Which is more dangerous……vaccines or the anti-vaccine movement?

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Source: CalWatchdog

Global efforts to increase immunization rates have seen major accomplishments in the past few years.  The Centers for Disease Control (CDC) created a massive measles initiative that is credited with measles elimination in the Americas. And, just this year, India was declared polio-free after a focus on increased mass immunization efforts.  While global efforts to improve vaccination rates and improve child health are seeing some significant successes, the United States seems to be falling in a different direction. 

Source: Caifornia Department of Public Health

California, in particular, has seen recent outbreaks in vaccine-preventable diseases including measles and pertussis.  These diseases are highly contagious and have very serious, sometimes deadly health consequences. 

Why are these outbreaks occurring?

More and more parents in California are choosing NOT to vaccinate their children. 

Many parents cite the association between vaccines and autism, brain damage, or developmental problems as a reason for refusing vaccines.  While no doctor can claim that vaccines are 100% safe, the highly publicized information linking vaccines to autism has been scientifically discredited.  This anti-vaccine movement in California is strong, but those who are most vocal in opposing vaccinations are often using non-scientific, out-dated, or discredited information that is scaring parents.  The American Academy of Physicians,  National Association of School Nurses, California Department of Public ,and CDC are reputable organizations, all of whom urge parents to comply with timely vaccinations for healthy children.  Yet, parents are often confused by conflicting messages between medical organizations and the anti-vaccine groups.  As a result of choosing not to vaccinate their own children, these parents are placing their own and other children at risk for very serious diseases. 

A new bill AB2109was proposed in California that would require parents who choose to not vaccinate their children to have a physician’s note on file before their children could attend public school.  The physicians note would testify that the health benefits and risks of immunizations were discussed in detail with the parent who refused the vaccinations.  This proposed bill would allow parents freedom in refusing vaccinations, but would increase parent education and limit false information from interfering with a parent’s decision.   This change in policy, if adopted and implemented, could be the beginning of a reverse in this trend of preventable childhood infectious disease outbreaks in California.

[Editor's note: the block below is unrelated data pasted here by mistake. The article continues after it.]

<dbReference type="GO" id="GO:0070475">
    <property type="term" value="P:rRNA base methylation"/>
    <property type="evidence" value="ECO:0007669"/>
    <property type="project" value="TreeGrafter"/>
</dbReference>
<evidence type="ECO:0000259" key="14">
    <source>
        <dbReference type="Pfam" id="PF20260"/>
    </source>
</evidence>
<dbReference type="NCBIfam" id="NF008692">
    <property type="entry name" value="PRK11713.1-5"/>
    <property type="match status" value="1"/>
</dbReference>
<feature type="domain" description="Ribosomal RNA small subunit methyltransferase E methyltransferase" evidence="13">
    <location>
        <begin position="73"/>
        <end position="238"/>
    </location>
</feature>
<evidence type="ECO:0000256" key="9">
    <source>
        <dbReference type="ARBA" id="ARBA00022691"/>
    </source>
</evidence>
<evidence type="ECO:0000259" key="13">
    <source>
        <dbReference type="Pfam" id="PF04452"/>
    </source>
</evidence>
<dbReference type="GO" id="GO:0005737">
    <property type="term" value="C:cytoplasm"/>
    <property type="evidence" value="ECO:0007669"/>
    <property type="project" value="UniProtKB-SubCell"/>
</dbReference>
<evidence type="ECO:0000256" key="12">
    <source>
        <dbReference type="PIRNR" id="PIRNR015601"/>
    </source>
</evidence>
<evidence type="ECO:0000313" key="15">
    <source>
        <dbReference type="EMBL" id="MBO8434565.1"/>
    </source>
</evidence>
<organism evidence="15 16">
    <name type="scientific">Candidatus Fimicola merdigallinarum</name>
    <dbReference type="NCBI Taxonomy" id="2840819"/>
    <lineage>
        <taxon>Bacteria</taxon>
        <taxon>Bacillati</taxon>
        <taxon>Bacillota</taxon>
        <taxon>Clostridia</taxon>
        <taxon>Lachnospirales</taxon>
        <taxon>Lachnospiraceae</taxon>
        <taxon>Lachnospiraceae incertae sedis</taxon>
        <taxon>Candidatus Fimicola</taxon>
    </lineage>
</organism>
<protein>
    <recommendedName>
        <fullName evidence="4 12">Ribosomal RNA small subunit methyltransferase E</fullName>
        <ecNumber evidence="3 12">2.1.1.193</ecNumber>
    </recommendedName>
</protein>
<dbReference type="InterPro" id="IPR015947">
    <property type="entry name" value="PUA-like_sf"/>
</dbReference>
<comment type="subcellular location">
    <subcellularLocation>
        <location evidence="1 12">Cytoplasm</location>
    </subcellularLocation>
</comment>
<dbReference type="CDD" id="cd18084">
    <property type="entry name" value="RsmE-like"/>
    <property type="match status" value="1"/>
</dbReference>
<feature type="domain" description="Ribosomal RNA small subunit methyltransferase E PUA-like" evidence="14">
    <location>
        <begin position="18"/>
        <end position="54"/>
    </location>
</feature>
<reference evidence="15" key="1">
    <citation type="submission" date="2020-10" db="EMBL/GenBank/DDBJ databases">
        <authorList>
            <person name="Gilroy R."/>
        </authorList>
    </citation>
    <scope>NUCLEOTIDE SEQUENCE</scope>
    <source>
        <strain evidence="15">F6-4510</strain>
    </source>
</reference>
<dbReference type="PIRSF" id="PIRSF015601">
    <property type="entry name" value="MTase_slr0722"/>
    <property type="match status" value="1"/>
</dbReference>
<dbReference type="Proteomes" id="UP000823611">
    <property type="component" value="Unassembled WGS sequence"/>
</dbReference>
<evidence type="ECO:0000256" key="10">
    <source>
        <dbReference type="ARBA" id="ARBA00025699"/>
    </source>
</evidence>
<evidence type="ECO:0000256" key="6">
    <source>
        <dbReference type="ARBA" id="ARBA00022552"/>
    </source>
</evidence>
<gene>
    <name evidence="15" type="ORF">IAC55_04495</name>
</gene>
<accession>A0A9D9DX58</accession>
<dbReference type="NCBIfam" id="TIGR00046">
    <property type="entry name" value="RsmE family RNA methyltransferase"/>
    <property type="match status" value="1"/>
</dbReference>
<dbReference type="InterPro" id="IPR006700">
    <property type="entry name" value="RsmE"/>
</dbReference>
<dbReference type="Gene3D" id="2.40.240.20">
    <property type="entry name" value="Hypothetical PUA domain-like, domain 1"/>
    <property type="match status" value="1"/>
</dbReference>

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6 Responses to “Which is more dangerous……vaccines or the anti-vaccine movement?”

  1. joeleemcdonnell Says:

    Without a doubt immunizations have been among the most successful public health programs of the 20th century, Most of us today aren’t directly familiar with diseases that used to kill and permanently disable children. Smallpox, diphtheria and polio seem to be only historic references today. In a way vaccination programs are a victim of their own success because parents don’t have a sense of what life is like without immunity. However now diseases like pertussis (whooping cough) and measles have been seen in multiple outbreaks exposing vulnerable children who have not had the opportunity to be vaccinated.

    Vaccine safety is a poor excuse and as indicated not founded in good science. Most parents who claim to question vaccine safety can’t even make a good argument but rather utter small sound bites that they’ve heard in passing.

    This goes beyond a question of ideological belief or political persuasion. It’s a question of the most basic human right to safety. This is the right of children and no person, not even the child’s parents, should be allowed to deprive them of it. No more than they should be able to choose to opt out child safety seats in automobiles. We can debate which vaccines are appropriate under mandates, but those which have been proven safe and effective should be a bear minimum requirement for all children in America.

  2. canarave Says: